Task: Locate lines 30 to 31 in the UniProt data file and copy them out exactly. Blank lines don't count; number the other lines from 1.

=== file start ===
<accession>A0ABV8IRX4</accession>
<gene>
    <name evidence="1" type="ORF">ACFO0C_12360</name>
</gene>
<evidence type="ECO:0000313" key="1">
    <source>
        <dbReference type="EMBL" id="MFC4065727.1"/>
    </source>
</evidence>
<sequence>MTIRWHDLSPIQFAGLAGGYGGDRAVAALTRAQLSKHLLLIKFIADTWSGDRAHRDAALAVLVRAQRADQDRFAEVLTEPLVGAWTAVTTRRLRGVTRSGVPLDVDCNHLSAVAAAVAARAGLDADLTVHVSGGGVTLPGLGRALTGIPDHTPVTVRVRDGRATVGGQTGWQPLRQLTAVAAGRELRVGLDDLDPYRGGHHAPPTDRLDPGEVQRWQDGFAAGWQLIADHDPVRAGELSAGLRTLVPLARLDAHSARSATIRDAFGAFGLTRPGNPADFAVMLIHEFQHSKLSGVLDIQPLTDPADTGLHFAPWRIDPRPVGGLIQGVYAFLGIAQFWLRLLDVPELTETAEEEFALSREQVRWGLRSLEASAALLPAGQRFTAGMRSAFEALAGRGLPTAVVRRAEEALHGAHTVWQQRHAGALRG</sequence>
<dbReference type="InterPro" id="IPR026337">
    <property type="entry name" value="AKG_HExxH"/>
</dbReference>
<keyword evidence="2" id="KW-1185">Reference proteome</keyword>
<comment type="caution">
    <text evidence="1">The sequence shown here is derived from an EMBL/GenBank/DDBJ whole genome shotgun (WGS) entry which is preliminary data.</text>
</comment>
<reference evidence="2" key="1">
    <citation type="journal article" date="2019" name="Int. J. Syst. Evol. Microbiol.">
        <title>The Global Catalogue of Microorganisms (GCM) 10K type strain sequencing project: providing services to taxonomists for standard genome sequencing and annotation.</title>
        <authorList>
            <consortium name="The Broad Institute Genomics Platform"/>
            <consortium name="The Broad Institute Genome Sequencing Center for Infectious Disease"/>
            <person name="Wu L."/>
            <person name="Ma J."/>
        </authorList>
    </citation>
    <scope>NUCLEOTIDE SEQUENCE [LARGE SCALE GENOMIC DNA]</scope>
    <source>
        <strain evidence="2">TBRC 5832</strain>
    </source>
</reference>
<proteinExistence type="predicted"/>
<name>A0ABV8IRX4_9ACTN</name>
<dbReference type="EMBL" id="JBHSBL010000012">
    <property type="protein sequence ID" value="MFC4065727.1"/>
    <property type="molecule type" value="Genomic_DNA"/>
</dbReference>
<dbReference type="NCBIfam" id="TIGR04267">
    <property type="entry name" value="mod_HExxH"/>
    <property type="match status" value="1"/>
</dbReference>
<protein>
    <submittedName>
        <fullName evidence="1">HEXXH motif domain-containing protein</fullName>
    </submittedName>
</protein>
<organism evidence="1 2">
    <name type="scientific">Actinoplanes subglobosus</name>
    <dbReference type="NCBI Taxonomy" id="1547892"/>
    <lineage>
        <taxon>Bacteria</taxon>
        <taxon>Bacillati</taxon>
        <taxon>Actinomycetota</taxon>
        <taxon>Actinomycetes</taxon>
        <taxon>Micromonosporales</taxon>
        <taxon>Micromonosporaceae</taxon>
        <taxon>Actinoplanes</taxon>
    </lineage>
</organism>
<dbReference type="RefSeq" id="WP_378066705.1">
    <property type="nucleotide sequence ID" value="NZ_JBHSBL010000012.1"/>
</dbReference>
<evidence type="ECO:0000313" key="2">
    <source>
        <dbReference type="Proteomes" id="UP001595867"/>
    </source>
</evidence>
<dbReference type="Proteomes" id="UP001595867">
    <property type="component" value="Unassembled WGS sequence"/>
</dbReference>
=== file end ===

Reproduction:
        <strain evidence="2">TBRC 5832</strain>
    </source>